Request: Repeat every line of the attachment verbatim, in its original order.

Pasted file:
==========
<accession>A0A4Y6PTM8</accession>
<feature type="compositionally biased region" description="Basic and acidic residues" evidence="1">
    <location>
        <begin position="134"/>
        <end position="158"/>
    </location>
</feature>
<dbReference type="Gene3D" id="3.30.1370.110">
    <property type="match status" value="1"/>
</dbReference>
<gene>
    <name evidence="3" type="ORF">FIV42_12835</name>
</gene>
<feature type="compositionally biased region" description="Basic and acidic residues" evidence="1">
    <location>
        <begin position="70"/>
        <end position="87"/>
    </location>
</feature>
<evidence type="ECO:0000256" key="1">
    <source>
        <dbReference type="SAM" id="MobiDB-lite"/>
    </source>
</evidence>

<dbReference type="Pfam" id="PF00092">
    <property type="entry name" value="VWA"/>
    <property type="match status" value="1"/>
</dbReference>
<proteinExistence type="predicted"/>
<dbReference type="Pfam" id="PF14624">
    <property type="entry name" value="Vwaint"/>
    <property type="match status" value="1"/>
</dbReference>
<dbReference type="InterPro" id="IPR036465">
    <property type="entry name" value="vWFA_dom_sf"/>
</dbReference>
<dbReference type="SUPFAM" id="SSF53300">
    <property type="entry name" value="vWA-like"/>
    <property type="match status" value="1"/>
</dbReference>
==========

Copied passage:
<accession>A0A4Y6PTM8</accession>
<feature type="compositionally biased region" description="Basic and acidic residues" evidence="1">
    <location>
        <begin position="134"/>
        <end position="158"/>
    </location>
</feature>
<dbReference type="Gene3D" id="3.30.1370.110">
    <property type="match status" value="1"/>
</dbReference>
<gene>
    <name evidence="3" type="ORF">FIV42_12835</name>
</gene>
<feature type="compositionally biased region" description="Basic and acidic residues" evidence="1">
    <location>
        <begin position="70"/>
        <end position="87"/>
    </location>
</feature>
<evidence type="ECO:0000256" key="1">
    <source>
        <dbReference type="SAM" id="MobiDB-lite"/>
    </source>
</evidence>

<dbReference type="Pfam" id="PF00092">
    <property type="entry name" value="VWA"/>
    <property type="match status" value="1"/>
</dbReference>
<proteinExistence type="predicted"/>
<dbReference type="Pfam" id="PF14624">
    <property type="entry name" value="Vwaint"/>
    <property type="match status" value="1"/>
</dbReference>
<dbReference type="InterPro" id="IPR036465">
    <property type="entry name" value="vWFA_dom_sf"/>
</dbReference>
<dbReference type="SUPFAM" id="SSF53300">
    <property type="entry name" value="vWA-like"/>
    <property type="match status" value="1"/>
</dbReference>